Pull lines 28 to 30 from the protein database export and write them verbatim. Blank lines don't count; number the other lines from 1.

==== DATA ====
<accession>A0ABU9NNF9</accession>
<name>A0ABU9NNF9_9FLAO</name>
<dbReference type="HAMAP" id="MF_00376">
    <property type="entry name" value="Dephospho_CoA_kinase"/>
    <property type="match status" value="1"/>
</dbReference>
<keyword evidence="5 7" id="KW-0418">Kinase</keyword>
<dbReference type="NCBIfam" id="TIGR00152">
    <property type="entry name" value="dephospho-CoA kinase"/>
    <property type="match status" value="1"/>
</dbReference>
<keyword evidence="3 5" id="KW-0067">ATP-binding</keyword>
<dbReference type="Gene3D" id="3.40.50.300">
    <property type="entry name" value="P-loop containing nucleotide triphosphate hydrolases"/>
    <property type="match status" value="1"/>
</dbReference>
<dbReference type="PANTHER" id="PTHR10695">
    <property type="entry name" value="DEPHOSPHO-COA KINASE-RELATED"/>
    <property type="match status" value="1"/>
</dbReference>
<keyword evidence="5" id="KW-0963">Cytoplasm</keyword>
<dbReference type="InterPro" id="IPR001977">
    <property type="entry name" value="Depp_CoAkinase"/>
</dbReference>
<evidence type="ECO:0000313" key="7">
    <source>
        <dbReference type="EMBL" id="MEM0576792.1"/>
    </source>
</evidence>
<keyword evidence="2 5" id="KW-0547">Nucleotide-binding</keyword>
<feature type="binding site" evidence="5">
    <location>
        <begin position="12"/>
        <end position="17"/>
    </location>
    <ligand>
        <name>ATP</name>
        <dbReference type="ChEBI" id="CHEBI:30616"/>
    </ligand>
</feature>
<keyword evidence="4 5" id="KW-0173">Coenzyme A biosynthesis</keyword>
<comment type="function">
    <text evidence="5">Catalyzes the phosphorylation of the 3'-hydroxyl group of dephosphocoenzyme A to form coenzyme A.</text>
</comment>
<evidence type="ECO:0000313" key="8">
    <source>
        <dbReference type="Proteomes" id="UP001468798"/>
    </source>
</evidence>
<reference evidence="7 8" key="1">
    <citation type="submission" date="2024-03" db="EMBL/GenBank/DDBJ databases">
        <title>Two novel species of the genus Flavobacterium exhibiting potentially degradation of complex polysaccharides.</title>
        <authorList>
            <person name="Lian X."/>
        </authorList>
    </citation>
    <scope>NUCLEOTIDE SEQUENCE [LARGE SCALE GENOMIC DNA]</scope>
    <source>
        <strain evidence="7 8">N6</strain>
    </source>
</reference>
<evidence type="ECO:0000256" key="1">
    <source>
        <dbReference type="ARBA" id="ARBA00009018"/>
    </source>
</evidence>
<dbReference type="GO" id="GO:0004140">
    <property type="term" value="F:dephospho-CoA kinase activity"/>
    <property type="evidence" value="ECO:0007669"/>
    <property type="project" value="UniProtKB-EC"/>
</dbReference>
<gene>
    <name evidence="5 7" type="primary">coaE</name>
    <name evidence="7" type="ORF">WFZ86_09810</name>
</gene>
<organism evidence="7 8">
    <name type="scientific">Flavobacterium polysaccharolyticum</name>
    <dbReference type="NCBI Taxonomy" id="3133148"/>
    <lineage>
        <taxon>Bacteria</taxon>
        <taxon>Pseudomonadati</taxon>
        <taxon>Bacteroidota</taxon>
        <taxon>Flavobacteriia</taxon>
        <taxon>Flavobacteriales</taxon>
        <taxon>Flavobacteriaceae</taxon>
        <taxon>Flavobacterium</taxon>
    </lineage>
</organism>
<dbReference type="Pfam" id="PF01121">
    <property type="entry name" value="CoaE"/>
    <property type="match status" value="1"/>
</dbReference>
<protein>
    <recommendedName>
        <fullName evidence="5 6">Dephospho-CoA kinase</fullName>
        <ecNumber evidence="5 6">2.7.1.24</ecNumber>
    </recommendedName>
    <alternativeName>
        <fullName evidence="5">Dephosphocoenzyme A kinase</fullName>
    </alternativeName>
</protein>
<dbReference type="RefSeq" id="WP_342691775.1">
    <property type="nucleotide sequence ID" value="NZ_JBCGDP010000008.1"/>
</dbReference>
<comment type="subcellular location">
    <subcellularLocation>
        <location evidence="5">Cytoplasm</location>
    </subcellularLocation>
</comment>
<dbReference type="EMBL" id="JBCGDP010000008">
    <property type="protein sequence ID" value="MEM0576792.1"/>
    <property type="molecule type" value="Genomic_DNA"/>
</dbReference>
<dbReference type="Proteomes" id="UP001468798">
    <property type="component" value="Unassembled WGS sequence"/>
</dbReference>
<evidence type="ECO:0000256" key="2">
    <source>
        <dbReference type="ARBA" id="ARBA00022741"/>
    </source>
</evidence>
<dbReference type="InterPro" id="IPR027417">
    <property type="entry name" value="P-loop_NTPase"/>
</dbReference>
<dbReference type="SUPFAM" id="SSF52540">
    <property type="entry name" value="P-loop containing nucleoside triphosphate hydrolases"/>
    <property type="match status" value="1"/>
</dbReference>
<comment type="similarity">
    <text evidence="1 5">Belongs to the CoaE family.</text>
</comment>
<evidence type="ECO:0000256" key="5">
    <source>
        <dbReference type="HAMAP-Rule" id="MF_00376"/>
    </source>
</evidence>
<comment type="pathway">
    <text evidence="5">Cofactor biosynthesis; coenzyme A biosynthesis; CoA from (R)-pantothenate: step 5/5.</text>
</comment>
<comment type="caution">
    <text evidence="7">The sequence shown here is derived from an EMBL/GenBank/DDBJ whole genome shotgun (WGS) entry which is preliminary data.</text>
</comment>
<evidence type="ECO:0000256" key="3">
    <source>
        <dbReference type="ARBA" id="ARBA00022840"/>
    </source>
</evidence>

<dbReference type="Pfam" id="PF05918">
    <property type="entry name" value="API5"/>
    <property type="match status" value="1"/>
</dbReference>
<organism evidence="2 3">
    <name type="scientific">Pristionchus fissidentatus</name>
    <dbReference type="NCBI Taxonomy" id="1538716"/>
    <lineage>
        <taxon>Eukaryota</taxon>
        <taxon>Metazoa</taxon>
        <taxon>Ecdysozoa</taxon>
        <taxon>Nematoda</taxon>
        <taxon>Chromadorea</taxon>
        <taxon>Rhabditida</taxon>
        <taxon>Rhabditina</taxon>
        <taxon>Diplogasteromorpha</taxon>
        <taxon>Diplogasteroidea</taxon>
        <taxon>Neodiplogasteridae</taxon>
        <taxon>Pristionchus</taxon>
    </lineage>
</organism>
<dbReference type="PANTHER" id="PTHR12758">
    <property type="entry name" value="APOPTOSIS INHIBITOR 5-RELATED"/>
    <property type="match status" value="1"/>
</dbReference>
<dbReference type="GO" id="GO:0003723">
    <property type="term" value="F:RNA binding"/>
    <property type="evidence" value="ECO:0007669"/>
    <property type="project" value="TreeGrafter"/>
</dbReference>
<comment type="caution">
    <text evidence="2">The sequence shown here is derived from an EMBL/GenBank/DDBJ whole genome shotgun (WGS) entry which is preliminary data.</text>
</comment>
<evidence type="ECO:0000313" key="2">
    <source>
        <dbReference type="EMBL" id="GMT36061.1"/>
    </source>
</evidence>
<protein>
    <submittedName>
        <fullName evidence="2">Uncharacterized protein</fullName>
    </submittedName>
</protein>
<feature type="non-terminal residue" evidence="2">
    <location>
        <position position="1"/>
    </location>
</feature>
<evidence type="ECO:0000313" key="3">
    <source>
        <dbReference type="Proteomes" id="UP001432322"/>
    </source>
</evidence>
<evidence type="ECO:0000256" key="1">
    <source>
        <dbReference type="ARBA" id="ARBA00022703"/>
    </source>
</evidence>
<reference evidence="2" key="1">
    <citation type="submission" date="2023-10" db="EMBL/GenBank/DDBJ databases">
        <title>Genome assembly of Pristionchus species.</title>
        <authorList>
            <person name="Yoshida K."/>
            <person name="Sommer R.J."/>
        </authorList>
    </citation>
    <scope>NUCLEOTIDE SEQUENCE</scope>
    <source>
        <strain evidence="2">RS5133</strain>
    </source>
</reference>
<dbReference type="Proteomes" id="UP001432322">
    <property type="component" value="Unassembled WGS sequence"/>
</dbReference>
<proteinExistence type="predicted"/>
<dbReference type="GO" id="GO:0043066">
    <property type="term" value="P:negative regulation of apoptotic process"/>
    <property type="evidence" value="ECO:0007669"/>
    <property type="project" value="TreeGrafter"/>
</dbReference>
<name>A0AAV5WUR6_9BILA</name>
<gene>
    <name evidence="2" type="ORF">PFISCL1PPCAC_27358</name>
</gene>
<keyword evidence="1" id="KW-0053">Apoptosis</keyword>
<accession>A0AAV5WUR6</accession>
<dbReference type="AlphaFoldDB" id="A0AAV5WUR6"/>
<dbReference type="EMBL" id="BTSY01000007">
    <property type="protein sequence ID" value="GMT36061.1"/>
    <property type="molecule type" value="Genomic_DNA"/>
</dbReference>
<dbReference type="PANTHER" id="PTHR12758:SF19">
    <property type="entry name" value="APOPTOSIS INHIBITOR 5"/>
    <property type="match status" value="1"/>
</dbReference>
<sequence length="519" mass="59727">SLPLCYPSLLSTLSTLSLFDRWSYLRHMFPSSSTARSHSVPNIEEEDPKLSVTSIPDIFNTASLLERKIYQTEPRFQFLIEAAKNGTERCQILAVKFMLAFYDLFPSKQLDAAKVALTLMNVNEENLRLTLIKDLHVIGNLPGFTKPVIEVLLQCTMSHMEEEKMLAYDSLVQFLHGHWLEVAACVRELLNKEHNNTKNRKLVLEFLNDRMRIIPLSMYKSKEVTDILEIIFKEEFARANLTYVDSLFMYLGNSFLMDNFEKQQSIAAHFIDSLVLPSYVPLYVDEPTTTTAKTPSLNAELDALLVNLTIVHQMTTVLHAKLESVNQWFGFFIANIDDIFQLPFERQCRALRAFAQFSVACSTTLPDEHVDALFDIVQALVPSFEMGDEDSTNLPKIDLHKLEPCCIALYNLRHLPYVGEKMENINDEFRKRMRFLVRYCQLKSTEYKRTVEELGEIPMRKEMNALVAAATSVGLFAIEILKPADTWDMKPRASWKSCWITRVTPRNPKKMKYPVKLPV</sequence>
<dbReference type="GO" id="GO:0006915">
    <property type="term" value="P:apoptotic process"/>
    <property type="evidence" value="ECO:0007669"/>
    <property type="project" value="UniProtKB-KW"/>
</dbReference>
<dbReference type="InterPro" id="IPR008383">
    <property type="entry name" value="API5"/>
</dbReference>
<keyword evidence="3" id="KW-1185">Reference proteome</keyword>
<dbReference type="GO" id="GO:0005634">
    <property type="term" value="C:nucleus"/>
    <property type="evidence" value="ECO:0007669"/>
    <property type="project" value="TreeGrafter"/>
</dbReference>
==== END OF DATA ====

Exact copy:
    </source>
</evidence>
<keyword evidence="2 5" id="KW-0547">Nucleotide-binding</keyword>